Dawn Redwood Discovery at Katie’s Marsh

Barrington’s Three Special Guests

by Ali Longbottom(BACT Volunteer)

The Barrington Area Conservation Trust has made a new discovery–actually, not one, but three.

Along Ridge Road in Barrington Hills is one of BACT’s preserves, Katie’s Marsh.  This land was donated recently by Scot and Tiffany Thomas in honor of their daughter, Katie, with the hopes of restoring all the history they knew the land harbored.  You may not know it, but on the East side of the road (just before Oak Knoll), this 6.7 acre property houses a pond, the remnants of a decades-old botanic garden, part of Flint Creek, and a few special surprises even we were shocked to find.

Here, BACT is working hard to clear Buckthorn, an invasive tree species that impedes the growth of others around it by stealing away light and moisture.  By removing the Buckthorn and planting a variety of replacement shrubs and trees, BACT can slowly restore Katie’s important wetlands. The first stage of this process is, of course, the clearing: if you are used to driving past the preserve, you will have noticed not long ago that several harmful trees no longer stand in the way of their native neighbors.  In fact, you may have noticed something else entirely.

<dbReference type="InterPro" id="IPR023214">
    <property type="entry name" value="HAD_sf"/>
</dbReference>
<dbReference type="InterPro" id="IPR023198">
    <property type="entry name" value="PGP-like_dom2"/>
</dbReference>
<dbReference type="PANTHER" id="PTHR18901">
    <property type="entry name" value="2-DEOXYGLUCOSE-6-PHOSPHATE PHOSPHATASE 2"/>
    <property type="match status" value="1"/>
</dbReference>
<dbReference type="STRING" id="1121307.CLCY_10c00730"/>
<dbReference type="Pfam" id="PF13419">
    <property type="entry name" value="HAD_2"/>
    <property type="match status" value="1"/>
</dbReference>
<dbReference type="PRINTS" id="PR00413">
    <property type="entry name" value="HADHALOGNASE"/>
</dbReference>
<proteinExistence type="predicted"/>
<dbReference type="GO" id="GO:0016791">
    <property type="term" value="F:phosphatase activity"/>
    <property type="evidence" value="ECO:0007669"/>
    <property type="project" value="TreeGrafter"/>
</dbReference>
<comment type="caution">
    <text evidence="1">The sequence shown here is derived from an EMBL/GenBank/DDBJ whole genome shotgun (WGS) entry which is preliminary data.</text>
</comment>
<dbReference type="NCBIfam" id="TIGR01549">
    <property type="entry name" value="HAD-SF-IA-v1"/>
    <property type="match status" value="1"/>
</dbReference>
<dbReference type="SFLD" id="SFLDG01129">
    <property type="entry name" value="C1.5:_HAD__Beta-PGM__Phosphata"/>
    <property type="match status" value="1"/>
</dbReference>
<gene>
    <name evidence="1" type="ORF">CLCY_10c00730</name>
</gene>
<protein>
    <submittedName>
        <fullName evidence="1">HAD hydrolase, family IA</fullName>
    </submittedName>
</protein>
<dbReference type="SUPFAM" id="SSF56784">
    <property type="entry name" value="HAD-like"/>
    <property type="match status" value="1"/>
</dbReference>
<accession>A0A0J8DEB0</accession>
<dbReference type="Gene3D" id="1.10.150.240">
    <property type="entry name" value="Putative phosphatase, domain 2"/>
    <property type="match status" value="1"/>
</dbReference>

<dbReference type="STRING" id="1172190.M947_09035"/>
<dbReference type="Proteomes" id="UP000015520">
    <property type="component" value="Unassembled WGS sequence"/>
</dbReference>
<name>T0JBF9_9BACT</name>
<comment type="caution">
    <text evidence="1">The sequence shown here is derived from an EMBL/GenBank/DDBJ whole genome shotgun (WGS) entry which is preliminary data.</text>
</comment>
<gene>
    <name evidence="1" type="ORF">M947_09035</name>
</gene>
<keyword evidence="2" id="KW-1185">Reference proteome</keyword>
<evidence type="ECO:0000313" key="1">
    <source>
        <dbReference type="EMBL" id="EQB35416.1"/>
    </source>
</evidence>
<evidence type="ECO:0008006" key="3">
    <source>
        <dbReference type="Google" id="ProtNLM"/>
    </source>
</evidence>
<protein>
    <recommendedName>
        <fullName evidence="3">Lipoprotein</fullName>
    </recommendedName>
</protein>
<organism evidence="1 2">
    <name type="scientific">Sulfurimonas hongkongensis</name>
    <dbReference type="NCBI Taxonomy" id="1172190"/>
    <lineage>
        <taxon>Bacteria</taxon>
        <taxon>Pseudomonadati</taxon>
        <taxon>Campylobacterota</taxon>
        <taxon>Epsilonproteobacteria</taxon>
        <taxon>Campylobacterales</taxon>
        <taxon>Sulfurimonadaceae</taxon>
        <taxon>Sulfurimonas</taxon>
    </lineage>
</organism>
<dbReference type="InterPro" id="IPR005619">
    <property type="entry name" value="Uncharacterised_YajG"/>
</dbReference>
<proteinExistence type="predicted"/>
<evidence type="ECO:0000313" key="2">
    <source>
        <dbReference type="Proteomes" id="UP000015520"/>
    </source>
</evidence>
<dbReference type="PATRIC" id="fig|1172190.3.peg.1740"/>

Standing tall and proud in an area once shrouded by Buckthorn are three beautiful Dawn Redwood trees, front and center at Katie’s Marsh.  These towering deciduous trees (almost disguised as Evergreens, but that shed leaves in the fall) can grow up to 100 feet tall.  Just like Katie’s Marsh, the Dawn Redwoods are making a comeback of their own: thought to be extinct for millions of years but remarkably discovered in the 1940’s, they came to life in China and were introduced to the United States shortly thereafter.  It seems like a mystery that they found their way here, but since nicknaming the wetland-loving Dawn Redwood the “water pine,” the Chinese who found them might tell us it should come as no surprise.  These extremely rare, moisture-seeking marvels have been granted protected status in China, and have their own preserve (the Crescent Ridge Dawn Redwoods Preserve) in North Carolina.

Before they showed up in 1944, Dawn Redwoods were only known about from fossil records–about 65 million years of fossil records.  Who knew that just down the street, you could make a 65 million year old friend today?  Next time you happen to drive down Ridge Road, take a look tot he East and you just might find a whole lot of history looking your way.

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